The last time I walked a quad on a college campus was about three months ago when I had to convince the Bursar that a record of my attendance existed. Not much had changed over 42 years, except that my transcript was probably the last set of records available in a negative copy format – and nowhere near a digital database.
They finally found the record, with the help of an employee who had just been given an award for 40 years of service. I knew she’d be the one to solve the issue. Her eyes lit up when I whispered “Gestetner!” in her ear; repeating it a bit more forcefully the second time around so she could adjust her amplification device.
Back in the day, the sweet aroma of a Gestetner spirit duplicator permeating the General Office air was the defining reason many of us brown nosed up to a teacher in hopes of assisting them in making blue, bleeding copies of test papers. They came out freshly toxic; cold and wet to the touch, fragrant and coveted as a first press of virgin olive oil.
Three deep breaths and we had achieved the impossible: legally buzzed on methane and ethyl alcohol in the front office in the middle of the school day, in full view of appreciative teachers and envious buddies. It lasted at least until Introduction to Algebra at noon.
Armed with my academic artifact, I proceeded to complete the two-pound package of admissions requirements and waited for the possibility of an interview. It came, I went, and I was invited to join the program. Just like that. No second interview, no HR review, nothing like what I was used to experiencing.
In fact, the whole encounter was unexpected. Regardless of what one reads and hears, a campus is still a contemplative environment, with many individuals roaming their quads in mundane bewilderment. I suspect it is classic post-acceptance depression. One witnesses meandering, iPhone-driven matriculates leading paths to social sciences lectures, followed by regular meal-plan withdrawals, most likely of a pre-packaged, Velveeta-infused burrito, then stumbling on to Old Main to audit Nutrition for Special Populations for extra credit.
I figured this is why campus revolutions, unrest and protests were all colourful, energetic devices to deliver the excitement promised in the college marketing brochure. As I understand it, these events help to distract the overriding complacency of a day at your favourite, revered institution of higher learning.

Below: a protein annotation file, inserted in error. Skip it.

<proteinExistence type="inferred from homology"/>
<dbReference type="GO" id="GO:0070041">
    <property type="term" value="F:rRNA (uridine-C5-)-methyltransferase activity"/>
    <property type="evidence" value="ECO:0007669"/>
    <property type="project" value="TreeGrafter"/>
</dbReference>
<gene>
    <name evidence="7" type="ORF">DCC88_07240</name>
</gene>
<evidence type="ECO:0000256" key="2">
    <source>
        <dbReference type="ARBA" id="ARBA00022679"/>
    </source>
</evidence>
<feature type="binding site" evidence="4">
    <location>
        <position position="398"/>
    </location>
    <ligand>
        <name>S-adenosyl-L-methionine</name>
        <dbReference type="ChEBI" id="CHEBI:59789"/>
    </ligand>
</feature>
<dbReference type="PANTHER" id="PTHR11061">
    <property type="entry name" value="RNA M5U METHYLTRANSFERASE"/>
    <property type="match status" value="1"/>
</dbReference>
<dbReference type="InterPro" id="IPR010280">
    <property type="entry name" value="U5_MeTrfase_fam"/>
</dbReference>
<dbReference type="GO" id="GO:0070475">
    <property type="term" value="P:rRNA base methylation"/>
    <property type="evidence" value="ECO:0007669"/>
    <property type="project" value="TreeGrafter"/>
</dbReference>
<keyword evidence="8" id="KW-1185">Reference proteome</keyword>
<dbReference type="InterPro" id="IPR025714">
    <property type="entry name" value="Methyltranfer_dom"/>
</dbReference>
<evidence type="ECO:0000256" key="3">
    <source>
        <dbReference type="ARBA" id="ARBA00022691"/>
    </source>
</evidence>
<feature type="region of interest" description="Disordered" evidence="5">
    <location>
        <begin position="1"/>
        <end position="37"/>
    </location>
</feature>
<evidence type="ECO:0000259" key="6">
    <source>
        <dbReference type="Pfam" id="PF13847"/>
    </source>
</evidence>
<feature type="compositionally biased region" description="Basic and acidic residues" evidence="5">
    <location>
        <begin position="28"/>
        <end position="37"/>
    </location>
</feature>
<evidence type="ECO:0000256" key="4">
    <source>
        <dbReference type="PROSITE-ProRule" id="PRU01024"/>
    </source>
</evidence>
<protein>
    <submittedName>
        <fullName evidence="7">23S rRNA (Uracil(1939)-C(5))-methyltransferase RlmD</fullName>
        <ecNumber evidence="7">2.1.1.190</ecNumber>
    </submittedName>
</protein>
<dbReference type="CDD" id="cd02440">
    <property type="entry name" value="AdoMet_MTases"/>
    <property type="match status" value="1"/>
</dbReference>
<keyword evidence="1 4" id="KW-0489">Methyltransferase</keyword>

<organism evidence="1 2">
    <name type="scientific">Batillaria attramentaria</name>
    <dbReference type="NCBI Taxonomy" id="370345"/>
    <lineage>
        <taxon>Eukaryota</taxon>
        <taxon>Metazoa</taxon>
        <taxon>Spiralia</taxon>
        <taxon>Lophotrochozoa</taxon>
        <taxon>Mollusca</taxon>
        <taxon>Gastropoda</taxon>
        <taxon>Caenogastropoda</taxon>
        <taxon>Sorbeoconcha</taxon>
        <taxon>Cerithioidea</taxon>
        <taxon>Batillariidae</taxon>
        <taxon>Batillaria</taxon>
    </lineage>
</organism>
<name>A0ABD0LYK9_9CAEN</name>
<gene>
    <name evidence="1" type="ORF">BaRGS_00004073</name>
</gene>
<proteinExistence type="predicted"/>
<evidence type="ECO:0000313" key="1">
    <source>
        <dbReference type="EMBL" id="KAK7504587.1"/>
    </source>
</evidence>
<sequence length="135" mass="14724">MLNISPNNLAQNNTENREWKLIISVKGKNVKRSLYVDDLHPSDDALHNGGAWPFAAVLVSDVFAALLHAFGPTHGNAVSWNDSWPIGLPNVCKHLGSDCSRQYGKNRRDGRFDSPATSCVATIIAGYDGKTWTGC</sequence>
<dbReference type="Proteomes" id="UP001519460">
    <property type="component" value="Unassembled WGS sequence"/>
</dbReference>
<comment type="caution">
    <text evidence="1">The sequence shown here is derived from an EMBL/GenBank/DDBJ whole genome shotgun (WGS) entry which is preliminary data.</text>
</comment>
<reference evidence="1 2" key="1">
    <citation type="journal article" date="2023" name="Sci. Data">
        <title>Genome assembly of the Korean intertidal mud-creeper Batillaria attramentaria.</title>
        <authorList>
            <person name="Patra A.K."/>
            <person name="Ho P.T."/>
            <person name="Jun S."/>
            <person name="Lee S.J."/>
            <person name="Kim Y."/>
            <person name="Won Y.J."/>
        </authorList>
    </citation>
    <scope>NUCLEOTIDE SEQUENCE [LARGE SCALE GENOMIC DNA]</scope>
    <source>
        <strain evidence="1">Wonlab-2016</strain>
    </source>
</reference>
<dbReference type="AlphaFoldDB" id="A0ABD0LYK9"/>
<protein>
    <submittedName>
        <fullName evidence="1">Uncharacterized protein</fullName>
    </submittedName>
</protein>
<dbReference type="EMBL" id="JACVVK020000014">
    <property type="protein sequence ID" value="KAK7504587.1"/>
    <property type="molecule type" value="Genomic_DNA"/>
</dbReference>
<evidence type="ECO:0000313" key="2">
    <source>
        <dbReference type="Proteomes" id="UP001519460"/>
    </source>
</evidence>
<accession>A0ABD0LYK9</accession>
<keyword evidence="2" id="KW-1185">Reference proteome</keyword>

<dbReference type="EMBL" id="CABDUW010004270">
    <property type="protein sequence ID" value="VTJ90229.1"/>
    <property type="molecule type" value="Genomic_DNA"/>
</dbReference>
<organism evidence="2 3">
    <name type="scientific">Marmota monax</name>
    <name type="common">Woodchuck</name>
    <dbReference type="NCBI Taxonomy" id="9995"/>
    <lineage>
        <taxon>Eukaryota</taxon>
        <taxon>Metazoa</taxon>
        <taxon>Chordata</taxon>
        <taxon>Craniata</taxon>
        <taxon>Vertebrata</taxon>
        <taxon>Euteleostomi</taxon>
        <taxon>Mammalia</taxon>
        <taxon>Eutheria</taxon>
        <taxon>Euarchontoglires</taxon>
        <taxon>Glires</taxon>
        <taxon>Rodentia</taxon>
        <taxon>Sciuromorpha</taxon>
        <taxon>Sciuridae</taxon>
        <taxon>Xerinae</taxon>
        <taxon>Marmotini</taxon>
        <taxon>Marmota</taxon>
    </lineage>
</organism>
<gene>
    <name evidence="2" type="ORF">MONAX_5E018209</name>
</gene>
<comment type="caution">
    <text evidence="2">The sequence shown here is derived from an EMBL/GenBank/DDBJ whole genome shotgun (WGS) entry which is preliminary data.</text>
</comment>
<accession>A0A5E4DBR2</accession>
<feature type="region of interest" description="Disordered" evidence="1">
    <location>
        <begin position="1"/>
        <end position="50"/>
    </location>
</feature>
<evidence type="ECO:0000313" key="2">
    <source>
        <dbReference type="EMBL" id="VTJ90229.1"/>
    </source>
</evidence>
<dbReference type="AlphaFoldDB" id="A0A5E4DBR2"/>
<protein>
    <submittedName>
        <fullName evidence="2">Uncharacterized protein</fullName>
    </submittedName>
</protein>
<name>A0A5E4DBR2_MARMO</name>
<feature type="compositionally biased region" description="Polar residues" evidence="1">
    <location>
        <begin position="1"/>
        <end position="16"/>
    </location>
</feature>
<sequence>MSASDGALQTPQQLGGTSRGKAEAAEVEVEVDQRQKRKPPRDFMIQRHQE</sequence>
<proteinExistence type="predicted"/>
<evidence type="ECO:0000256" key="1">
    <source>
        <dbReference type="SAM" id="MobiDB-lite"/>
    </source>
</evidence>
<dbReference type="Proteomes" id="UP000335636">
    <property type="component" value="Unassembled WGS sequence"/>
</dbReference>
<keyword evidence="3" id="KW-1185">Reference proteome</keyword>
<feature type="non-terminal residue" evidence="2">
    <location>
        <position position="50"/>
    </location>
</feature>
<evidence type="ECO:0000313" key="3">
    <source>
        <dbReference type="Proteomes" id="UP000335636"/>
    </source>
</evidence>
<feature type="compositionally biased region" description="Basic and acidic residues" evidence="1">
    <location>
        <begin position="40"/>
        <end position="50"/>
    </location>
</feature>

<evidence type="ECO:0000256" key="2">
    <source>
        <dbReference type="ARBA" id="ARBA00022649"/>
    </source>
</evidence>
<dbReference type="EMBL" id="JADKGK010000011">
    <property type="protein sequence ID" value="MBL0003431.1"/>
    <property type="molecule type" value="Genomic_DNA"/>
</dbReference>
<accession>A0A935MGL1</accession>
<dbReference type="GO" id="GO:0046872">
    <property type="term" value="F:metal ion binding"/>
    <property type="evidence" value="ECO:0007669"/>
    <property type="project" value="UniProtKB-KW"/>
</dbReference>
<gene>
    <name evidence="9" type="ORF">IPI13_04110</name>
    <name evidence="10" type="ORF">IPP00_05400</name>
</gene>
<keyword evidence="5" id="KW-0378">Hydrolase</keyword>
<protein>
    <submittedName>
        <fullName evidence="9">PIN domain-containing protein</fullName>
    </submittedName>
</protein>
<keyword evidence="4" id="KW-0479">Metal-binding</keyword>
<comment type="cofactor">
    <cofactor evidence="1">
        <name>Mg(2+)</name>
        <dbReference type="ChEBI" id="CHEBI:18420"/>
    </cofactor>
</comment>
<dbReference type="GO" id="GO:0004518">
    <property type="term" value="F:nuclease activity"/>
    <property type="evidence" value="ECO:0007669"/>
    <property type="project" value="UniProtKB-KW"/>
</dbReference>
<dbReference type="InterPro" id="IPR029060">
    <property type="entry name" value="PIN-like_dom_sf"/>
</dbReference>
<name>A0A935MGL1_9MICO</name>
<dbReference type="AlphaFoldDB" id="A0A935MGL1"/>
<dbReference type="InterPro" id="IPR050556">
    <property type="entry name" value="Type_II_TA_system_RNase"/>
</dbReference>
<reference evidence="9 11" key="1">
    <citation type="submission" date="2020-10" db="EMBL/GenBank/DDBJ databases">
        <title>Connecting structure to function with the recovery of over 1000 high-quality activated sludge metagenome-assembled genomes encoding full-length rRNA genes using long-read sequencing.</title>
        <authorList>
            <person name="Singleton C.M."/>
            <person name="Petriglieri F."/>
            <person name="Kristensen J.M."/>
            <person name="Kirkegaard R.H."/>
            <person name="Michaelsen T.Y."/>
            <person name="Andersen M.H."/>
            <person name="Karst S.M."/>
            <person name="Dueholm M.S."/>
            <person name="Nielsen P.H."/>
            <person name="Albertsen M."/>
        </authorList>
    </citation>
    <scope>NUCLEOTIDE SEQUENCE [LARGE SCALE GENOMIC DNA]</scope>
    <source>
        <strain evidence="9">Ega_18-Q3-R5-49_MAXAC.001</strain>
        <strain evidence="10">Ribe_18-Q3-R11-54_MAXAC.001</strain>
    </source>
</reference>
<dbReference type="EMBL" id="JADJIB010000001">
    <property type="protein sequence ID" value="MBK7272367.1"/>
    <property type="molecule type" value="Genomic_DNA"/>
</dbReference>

The affable, genuine nature of the interviewer, half my age, a department head as well as an accomplished professional, hosted an easy, accessible invitation to dialogue. Quite the pleasure it was, especially when he welcomed me to the program. I was really enjoying myself, with my grey hair and old-man gait, feeling like a contemporary colleague sharing stories from our respective backgrounds. I could learn from him. I rose, shook hands a third time and walked my way out into the quad with which I was becoming familiar. All good, all pleasant being back in the never-never land of the almost-adult, where priorities focused on essay deadlines instead of profit and loss forecasts.
The quad was calm. People were walking to classrooms, looking for answers, searching for meaning, finding purpose all in one small spit of common egress around a cluster of buildings designed for enlightenment.
Just beyond the campus boundary, White Street bustled with traffic and industry as it always had. The experience of looking out onto the street pavement rather than looking into the campus grasses was liberating and refreshing. This would make a wonderful home, a truly interactive adult day care for an aging and inquisitive mind.
It had been a lifetime since I had walked into a college classroom. I had been wanting to return to this for a long time, even after the experience of two children with graduate degrees and the bills to match them. Returning felt like I had picked up where I left off nearly 50 years ago. I thoroughly embraced my new reinvention of personal relevance.
John spent the last 40 years in the theatre on tour, on Broadway, at Radio City Music Hall and many places in between managing every sensitive personality he encountered. He now writes about them, among other things. He is currently enrolled in the MFA Program in Creative and Professional Writing at Western Connecticut University.
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